Eric and I headed up to NJCon for the day on Saturday. He and I both played in a RevWar game using The British are Coming rules. It was a fun game with an old school feel and the need to multiply two digit numbers together to reach the final percentage needed to hit. We had a good time.
The real hit for me was playing A Gentleman’s War with Howard Whitehouse. When these rules were announced on TMP, I immediately ordered them. My dad has been collecting old toy soldiers as long as I can remember, and he must have 20,000 of them. I cut my teeth on Little Wars and the illustrations of the same toy soldiers my dad collects being used in games. Of course you wouldn’t want to fire lead projectiles at valuable antiques, so A Gentleman’s War doesn’t require spring loaded cannons. I bought the book and read the rules, which are quite enjoyable to read, even if you never play them. When I saw that Howard was running the game at NJ Con, I signed up to play.
Below are some picture I took. There is something charming about gaming with old toy soldiers. Whether it is something inherent to the large, glossy figures, or the people attracted to gaming with large, glossy figures, gamers tend to be less focused on inconsequential minutiae and more willing to just play the game. The rules are easily grasped after a couple of turns. They could benefit from a PDF chart card that could fit on a single pice of paper, but in general, these are really, really fun rules, and we had a great game.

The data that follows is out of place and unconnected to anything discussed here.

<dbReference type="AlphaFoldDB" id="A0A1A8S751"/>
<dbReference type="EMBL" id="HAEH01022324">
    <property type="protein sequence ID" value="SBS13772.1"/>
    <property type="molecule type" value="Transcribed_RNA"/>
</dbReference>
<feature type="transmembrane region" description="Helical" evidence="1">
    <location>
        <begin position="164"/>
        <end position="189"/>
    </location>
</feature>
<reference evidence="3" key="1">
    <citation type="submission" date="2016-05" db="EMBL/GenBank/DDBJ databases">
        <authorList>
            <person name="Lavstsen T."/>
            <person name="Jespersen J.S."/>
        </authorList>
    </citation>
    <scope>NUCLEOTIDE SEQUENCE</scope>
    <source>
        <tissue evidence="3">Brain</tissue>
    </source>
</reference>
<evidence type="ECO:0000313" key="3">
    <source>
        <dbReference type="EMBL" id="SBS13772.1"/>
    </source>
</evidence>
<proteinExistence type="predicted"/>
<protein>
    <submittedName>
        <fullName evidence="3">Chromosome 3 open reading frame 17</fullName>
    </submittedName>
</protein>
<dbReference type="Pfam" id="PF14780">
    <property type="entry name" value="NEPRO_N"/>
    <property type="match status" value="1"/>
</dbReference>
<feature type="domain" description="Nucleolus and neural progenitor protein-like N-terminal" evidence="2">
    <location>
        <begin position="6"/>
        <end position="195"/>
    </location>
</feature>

I really like the activation mechanism, but there seems to be a fatal flow when a force has been heavily attritted. A player activates units based on a card draws. You can see the blue and red markers, indicating that those units have activated. A unit may not activate again, until all of a player’s units have activated once. (There is an exception to this, but let’s go with this for purposes of the blog entry.) Once all a player’s units have activated, all markers are removed, but the turn isn’t over, so units may activate many times during a turn. The problem is that if a player is down to just one or two units, he may activate that small set of units, clear markers, and activate them again, while the other player must cycle through all his units. There must be a way to solve this. I would like to borrow this mechanism for a set of rules I am writing for a secret project for a miniature manufacturer.
I highly recommend these rules. The are an improvement on Charge!, McDuff, and other similar rules without losing that really old school feel.